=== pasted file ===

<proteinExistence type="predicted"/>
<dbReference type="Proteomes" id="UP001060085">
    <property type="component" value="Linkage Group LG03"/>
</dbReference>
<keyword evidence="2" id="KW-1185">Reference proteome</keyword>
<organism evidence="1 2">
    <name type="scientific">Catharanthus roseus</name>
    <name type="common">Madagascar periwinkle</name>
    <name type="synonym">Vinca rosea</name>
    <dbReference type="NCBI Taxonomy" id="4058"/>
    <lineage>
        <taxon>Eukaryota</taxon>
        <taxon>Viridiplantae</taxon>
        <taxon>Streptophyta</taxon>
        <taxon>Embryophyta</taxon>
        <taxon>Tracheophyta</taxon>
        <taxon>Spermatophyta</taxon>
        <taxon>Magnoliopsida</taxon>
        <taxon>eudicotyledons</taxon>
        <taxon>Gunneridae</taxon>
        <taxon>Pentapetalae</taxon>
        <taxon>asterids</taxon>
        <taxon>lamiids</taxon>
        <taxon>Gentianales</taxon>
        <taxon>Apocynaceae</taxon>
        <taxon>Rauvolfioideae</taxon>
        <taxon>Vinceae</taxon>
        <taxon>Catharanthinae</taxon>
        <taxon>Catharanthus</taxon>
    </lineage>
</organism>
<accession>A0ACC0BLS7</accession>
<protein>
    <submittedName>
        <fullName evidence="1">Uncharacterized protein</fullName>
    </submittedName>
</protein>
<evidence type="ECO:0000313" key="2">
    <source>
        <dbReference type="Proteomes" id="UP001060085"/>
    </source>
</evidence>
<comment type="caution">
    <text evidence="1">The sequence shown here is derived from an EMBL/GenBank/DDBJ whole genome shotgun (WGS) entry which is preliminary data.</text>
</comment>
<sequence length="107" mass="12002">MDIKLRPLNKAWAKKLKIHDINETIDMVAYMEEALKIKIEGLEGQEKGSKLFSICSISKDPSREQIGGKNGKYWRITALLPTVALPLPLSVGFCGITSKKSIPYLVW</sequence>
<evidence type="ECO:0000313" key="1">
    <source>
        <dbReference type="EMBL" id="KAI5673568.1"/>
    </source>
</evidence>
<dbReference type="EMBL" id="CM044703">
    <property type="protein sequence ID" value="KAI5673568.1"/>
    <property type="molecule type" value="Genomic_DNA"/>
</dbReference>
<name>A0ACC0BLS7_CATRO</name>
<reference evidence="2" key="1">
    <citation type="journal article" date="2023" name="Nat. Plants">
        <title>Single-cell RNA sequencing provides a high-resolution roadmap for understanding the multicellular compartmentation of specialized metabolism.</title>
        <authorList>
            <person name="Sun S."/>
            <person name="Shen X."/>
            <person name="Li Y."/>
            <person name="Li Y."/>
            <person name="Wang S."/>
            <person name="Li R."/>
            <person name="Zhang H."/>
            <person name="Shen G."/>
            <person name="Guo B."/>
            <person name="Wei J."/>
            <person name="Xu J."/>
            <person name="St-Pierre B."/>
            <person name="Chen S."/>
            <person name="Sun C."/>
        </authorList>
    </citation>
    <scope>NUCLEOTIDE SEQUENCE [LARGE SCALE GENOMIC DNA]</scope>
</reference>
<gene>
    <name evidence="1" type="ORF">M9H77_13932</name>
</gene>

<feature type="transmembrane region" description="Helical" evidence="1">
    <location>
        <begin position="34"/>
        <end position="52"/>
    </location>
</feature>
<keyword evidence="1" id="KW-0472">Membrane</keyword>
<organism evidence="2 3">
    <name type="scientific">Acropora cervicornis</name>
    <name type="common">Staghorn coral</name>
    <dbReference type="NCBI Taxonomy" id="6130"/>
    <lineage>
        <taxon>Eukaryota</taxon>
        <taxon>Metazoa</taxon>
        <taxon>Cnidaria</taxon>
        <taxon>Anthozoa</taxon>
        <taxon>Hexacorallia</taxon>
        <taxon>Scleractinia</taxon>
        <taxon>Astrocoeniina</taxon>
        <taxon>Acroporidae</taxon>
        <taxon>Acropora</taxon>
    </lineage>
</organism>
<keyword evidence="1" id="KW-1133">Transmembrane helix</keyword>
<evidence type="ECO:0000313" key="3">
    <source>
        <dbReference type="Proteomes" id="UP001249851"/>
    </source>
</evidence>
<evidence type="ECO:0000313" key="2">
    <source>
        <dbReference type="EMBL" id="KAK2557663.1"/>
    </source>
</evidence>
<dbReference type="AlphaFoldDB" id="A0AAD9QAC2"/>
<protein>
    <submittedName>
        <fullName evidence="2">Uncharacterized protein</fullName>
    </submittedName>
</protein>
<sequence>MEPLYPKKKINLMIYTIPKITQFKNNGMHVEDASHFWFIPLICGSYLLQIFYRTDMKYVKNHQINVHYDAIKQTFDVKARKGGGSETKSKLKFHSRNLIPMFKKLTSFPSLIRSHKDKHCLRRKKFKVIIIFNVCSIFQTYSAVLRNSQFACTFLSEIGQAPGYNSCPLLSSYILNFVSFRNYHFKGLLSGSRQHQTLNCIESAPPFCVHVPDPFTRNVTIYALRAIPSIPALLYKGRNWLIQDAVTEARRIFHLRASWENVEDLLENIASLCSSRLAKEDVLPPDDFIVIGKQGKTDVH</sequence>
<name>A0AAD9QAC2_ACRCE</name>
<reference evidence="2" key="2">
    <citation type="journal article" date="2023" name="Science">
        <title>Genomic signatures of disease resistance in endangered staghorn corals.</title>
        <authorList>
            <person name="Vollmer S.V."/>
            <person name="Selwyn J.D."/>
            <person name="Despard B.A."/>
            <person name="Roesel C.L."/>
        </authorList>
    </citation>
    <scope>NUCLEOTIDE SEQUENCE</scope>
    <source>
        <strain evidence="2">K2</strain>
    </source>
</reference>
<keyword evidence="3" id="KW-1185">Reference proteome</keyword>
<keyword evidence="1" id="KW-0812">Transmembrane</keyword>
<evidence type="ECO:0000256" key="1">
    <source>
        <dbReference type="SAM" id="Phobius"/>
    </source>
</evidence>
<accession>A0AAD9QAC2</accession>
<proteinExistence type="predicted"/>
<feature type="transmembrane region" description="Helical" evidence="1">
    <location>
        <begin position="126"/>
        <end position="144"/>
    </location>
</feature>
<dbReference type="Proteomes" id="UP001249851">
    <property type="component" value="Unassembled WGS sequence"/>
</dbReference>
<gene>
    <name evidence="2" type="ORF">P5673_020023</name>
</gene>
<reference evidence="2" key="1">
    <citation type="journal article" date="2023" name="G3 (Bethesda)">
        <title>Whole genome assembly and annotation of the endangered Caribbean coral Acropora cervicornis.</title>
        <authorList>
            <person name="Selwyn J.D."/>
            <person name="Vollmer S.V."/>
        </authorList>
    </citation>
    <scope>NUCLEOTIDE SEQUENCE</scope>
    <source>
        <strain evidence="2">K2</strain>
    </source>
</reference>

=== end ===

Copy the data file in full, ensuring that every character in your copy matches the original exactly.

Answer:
<proteinExistence type="predicted"/>
<dbReference type="Proteomes" id="UP001060085">
    <property type="component" value="Linkage Group LG03"/>
</dbReference>
<keyword evidence="2" id="KW-1185">Reference proteome</keyword>
<organism evidence="1 2">
    <name type="scientific">Catharanthus roseus</name>
    <name type="common">Madagascar periwinkle</name>
    <name type="synonym">Vinca rosea</name>
    <dbReference type="NCBI Taxonomy" id="4058"/>
    <lineage>
        <taxon>Eukaryota</taxon>
        <taxon>Viridiplantae</taxon>
        <taxon>Streptophyta</taxon>
        <taxon>Embryophyta</taxon>
        <taxon>Tracheophyta</taxon>
        <taxon>Spermatophyta</taxon>
        <taxon>Magnoliopsida</taxon>
        <taxon>eudicotyledons</taxon>
        <taxon>Gunneridae</taxon>
        <taxon>Pentapetalae</taxon>
        <taxon>asterids</taxon>
        <taxon>lamiids</taxon>
        <taxon>Gentianales</taxon>
        <taxon>Apocynaceae</taxon>
        <taxon>Rauvolfioideae</taxon>
        <taxon>Vinceae</taxon>
        <taxon>Catharanthinae</taxon>
        <taxon>Catharanthus</taxon>
    </lineage>
</organism>
<accession>A0ACC0BLS7</accession>
<protein>
    <submittedName>
        <fullName evidence="1">Uncharacterized protein</fullName>
    </submittedName>
</protein>
<evidence type="ECO:0000313" key="2">
    <source>
        <dbReference type="Proteomes" id="UP001060085"/>
    </source>
</evidence>
<comment type="caution">
    <text evidence="1">The sequence shown here is derived from an EMBL/GenBank/DDBJ whole genome shotgun (WGS) entry which is preliminary data.</text>
</comment>
<sequence length="107" mass="12002">MDIKLRPLNKAWAKKLKIHDINETIDMVAYMEEALKIKIEGLEGQEKGSKLFSICSISKDPSREQIGGKNGKYWRITALLPTVALPLPLSVGFCGITSKKSIPYLVW</sequence>
<evidence type="ECO:0000313" key="1">
    <source>
        <dbReference type="EMBL" id="KAI5673568.1"/>
    </source>
</evidence>
<dbReference type="EMBL" id="CM044703">
    <property type="protein sequence ID" value="KAI5673568.1"/>
    <property type="molecule type" value="Genomic_DNA"/>
</dbReference>
<name>A0ACC0BLS7_CATRO</name>
<reference evidence="2" key="1">
    <citation type="journal article" date="2023" name="Nat. Plants">
        <title>Single-cell RNA sequencing provides a high-resolution roadmap for understanding the multicellular compartmentation of specialized metabolism.</title>
        <authorList>
            <person name="Sun S."/>
            <person name="Shen X."/>
            <person name="Li Y."/>
            <person name="Li Y."/>
            <person name="Wang S."/>
            <person name="Li R."/>
            <person name="Zhang H."/>
            <person name="Shen G."/>
            <person name="Guo B."/>
            <person name="Wei J."/>
            <person name="Xu J."/>
            <person name="St-Pierre B."/>
            <person name="Chen S."/>
            <person name="Sun C."/>
        </authorList>
    </citation>
    <scope>NUCLEOTIDE SEQUENCE [LARGE SCALE GENOMIC DNA]</scope>
</reference>
<gene>
    <name evidence="1" type="ORF">M9H77_13932</name>
</gene>

<feature type="transmembrane region" description="Helical" evidence="1">
    <location>
        <begin position="34"/>
        <end position="52"/>
    </location>
</feature>
<keyword evidence="1" id="KW-0472">Membrane</keyword>
<organism evidence="2 3">
    <name type="scientific">Acropora cervicornis</name>
    <name type="common">Staghorn coral</name>
    <dbReference type="NCBI Taxonomy" id="6130"/>
    <lineage>
        <taxon>Eukaryota</taxon>
        <taxon>Metazoa</taxon>
        <taxon>Cnidaria</taxon>
        <taxon>Anthozoa</taxon>
        <taxon>Hexacorallia</taxon>
        <taxon>Scleractinia</taxon>
        <taxon>Astrocoeniina</taxon>
        <taxon>Acroporidae</taxon>
        <taxon>Acropora</taxon>
    </lineage>
</organism>
<keyword evidence="1" id="KW-1133">Transmembrane helix</keyword>
<evidence type="ECO:0000313" key="3">
    <source>
        <dbReference type="Proteomes" id="UP001249851"/>
    </source>
</evidence>
<evidence type="ECO:0000313" key="2">
    <source>
        <dbReference type="EMBL" id="KAK2557663.1"/>
    </source>
</evidence>
<dbReference type="AlphaFoldDB" id="A0AAD9QAC2"/>
<protein>
    <submittedName>
        <fullName evidence="2">Uncharacterized protein</fullName>
    </submittedName>
</protein>
<sequence>MEPLYPKKKINLMIYTIPKITQFKNNGMHVEDASHFWFIPLICGSYLLQIFYRTDMKYVKNHQINVHYDAIKQTFDVKARKGGGSETKSKLKFHSRNLIPMFKKLTSFPSLIRSHKDKHCLRRKKFKVIIIFNVCSIFQTYSAVLRNSQFACTFLSEIGQAPGYNSCPLLSSYILNFVSFRNYHFKGLLSGSRQHQTLNCIESAPPFCVHVPDPFTRNVTIYALRAIPSIPALLYKGRNWLIQDAVTEARRIFHLRASWENVEDLLENIASLCSSRLAKEDVLPPDDFIVIGKQGKTDVH</sequence>
<name>A0AAD9QAC2_ACRCE</name>
<reference evidence="2" key="2">
    <citation type="journal article" date="2023" name="Science">
        <title>Genomic signatures of disease resistance in endangered staghorn corals.</title>
        <authorList>
            <person name="Vollmer S.V."/>
            <person name="Selwyn J.D."/>
            <person name="Despard B.A."/>
            <person name="Roesel C.L."/>
        </authorList>
    </citation>
    <scope>NUCLEOTIDE SEQUENCE</scope>
    <source>
        <strain evidence="2">K2</strain>
    </source>
</reference>
<keyword evidence="3" id="KW-1185">Reference proteome</keyword>
<keyword evidence="1" id="KW-0812">Transmembrane</keyword>
<evidence type="ECO:0000256" key="1">
    <source>
        <dbReference type="SAM" id="Phobius"/>
    </source>
</evidence>
<accession>A0AAD9QAC2</accession>
<proteinExistence type="predicted"/>
<feature type="transmembrane region" description="Helical" evidence="1">
    <location>
        <begin position="126"/>
        <end position="144"/>
    </location>
</feature>
<dbReference type="Proteomes" id="UP001249851">
    <property type="component" value="Unassembled WGS sequence"/>
</dbReference>
<gene>
    <name evidence="2" type="ORF">P5673_020023</name>
</gene>
<reference evidence="2" key="1">
    <citation type="journal article" date="2023" name="G3 (Bethesda)">
        <title>Whole genome assembly and annotation of the endangered Caribbean coral Acropora cervicornis.</title>
        <authorList>
            <person name="Selwyn J.D."/>
            <person name="Vollmer S.V."/>
        </authorList>
    </citation>
    <scope>NUCLEOTIDE SEQUENCE</scope>
    <source>
        <strain evidence="2">K2</strain>
    </source>
</reference>